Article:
The Omega Speedmaster "Silver Snoopy Award" 50th Anniversary debuts the first-ever animation on a Moonwatch, something most supporters describe as too flamboyant. At first glance, it might look out of place on a Speedmaster. The case back is neither solid nor see-through but reproduces planet earth as seen from the moon surface while floating inside a starry sky reproduced on a dark enameled base. This fantastic three-dimensional scenario, where the moon comes out of a micro-structured metallization process, is center stage for the earth rotating in sync with the elapsed running seconds hand, whereas the chronograph, once started, is moving an additional Chrono hand. Please wait for about ten seconds, and you'll see Snoopy popping up in its lunar module in an attempt to land on earth.
This design explains why the engineers opted for aluminum, given the mechanical movement powers an additional silica-made hand carrying the beagle in space. Such a beautiful animation adds that wow factor and turns the Silver Snoopy from watch to watchmaking experience.
Again, technical details are spot-on; the case back is secured via the Naiad lock, a system patented by Omega to ensure all the inscriptions are always in place as per factory specifications, once a watchmaker opens the case-back for ordinary maintenance or inspection. The Naiad lock adopts a Liquidmetal ring between the case and case back initially rotated by 47°. Despite the animation's addition, the case's thickness is not any bigger than a standard Moonwatch, and it's far more comfortable as it is entirely flat.
Esthetically, the Silver Snoopy is a two-tone watch; under certain lighting conditions, I do not particularly appreciate how the silver dial stands out, providing a kind of metallic feel. Also, I believe Omega's designers drew inspiration from a Speedmaster Gemini 4, or a recent CK2998. The 42 mil case, fastened to a blue nylon strap, wears smaller than expected, even more so given the tang buckle as narrow as the one adopted on a First in Space. The watch houses the new caliber 3861, the successor to old 1861, fully redesigned and turned into a Master Chronometer.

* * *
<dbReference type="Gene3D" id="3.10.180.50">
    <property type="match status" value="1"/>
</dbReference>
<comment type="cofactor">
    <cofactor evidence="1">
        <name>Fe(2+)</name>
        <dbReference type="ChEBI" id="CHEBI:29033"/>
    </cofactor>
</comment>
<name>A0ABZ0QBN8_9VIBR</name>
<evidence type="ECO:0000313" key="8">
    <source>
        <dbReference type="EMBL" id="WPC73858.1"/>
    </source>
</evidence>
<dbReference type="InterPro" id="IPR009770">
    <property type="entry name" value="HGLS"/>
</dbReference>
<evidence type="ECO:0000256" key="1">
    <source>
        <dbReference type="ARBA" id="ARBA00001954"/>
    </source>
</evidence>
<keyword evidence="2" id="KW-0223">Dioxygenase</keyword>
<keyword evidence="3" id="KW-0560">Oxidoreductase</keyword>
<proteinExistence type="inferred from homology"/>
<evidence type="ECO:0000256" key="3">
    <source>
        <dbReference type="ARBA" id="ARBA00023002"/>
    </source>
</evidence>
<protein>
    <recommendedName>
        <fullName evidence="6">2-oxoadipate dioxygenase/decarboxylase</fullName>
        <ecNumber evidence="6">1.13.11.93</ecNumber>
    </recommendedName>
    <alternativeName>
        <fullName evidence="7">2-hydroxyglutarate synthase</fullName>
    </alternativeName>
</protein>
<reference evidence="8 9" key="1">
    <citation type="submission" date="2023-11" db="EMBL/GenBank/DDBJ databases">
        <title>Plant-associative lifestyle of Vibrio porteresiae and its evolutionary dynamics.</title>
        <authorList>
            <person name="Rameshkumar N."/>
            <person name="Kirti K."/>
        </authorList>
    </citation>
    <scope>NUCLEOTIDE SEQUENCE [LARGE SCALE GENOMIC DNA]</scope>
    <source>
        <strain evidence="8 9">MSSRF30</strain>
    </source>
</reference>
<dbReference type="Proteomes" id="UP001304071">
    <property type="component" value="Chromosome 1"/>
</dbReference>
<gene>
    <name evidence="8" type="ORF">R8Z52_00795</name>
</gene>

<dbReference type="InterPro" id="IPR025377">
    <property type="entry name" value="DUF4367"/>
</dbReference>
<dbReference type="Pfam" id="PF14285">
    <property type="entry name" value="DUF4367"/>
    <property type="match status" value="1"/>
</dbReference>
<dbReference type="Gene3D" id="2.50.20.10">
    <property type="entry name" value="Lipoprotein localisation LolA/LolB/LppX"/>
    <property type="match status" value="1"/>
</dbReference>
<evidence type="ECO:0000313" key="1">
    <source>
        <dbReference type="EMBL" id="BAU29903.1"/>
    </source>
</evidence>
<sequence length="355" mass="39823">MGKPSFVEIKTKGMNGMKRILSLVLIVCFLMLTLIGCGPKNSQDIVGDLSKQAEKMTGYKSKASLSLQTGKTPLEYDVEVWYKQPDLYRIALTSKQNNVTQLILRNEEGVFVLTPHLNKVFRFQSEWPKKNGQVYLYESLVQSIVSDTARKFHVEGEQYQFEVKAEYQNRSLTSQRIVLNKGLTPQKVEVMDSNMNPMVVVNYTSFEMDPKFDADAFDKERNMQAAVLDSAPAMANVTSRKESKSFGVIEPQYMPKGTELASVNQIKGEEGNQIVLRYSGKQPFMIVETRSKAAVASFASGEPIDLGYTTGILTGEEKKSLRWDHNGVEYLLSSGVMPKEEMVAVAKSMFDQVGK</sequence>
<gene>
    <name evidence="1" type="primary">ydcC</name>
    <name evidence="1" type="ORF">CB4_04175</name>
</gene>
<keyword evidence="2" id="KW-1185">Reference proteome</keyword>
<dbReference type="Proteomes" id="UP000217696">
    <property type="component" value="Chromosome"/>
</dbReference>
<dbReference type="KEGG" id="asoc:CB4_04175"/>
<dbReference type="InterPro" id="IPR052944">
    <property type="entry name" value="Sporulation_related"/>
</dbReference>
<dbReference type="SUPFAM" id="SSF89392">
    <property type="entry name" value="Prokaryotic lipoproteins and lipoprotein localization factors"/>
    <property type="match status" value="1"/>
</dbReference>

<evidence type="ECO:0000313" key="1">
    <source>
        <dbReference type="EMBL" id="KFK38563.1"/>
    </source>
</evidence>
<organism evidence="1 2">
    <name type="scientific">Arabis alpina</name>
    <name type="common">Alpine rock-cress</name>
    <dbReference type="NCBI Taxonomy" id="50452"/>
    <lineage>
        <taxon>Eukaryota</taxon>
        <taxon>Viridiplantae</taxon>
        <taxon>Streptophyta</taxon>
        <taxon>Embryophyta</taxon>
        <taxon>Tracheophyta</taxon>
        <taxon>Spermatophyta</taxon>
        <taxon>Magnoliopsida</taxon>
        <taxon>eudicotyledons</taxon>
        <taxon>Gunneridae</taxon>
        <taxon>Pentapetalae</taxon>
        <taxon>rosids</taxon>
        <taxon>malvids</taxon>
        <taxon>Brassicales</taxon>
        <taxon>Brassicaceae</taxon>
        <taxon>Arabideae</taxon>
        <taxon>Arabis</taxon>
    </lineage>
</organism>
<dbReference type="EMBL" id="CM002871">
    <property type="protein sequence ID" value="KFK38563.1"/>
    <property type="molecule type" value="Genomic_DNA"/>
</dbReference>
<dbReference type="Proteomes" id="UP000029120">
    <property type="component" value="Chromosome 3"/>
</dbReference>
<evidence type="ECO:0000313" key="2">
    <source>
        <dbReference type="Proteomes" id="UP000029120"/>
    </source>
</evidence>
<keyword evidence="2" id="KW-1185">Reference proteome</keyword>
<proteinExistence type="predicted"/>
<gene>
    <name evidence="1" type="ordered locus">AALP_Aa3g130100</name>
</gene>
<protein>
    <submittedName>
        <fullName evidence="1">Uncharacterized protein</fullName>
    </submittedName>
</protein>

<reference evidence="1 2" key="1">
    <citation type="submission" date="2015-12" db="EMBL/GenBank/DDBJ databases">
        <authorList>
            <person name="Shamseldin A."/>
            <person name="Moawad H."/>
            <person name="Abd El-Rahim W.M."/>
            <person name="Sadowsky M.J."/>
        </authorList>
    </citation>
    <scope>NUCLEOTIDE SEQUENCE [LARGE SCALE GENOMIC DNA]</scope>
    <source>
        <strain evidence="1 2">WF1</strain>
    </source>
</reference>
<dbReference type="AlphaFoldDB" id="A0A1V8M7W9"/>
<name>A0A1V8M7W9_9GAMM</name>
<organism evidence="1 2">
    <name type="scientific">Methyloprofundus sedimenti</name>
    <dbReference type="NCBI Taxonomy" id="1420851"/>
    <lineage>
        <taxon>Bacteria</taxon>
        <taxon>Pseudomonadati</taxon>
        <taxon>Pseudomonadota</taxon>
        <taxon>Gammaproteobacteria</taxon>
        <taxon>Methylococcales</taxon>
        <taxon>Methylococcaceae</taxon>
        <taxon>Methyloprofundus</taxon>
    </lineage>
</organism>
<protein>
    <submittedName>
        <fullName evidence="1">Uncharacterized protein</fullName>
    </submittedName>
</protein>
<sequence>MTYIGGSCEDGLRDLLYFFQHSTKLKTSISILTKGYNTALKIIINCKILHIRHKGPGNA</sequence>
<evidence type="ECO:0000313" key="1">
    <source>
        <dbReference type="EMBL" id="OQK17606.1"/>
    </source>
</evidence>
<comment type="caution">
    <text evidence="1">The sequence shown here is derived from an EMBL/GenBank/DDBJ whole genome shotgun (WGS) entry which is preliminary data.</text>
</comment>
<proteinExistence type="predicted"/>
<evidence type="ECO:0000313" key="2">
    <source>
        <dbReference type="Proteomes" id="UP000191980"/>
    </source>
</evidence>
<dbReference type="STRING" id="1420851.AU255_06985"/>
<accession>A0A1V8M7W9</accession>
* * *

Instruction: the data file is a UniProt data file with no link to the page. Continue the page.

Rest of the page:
Although not adopting a column wheel, something I would include given this price point, the latter outperforms the caliber Omega 1861, which is as historical as it is outdated. Running precision improvement is paired to an enhanced touch and feel; the Chrono buttons are stable and smooth enough, with the chronograph central hand showcasing no jump when pushing the start button.
Price and final thoughts
Priced at 9,700 Euros, the Omega Speedmaster "Silver Snoopy Award" 50th Anniversary is not cheap by any means, even though strategically priced under the 10,000 Euros threshold. In my opinion, the brand's goal was not to widen the offer but change the audience instead. At such a price, the brand is cutting down on all the current Speedmaster wanna-be owners whose threshold price is in the 5,000 average asking price territory.
The new Silver Snoopy plays as the quintessential "talking piece" of the Moonwatch collection and is not a piece for a one-piece collection; it is geared towards a higher-spending audience looking for the ultimate funny, unconventional, snobbish, and irreverent luxury sports watch. Plus, a great story.
(Photo credit: Marco Antinori for Horbiter®)
Gaetano C @Horbiter®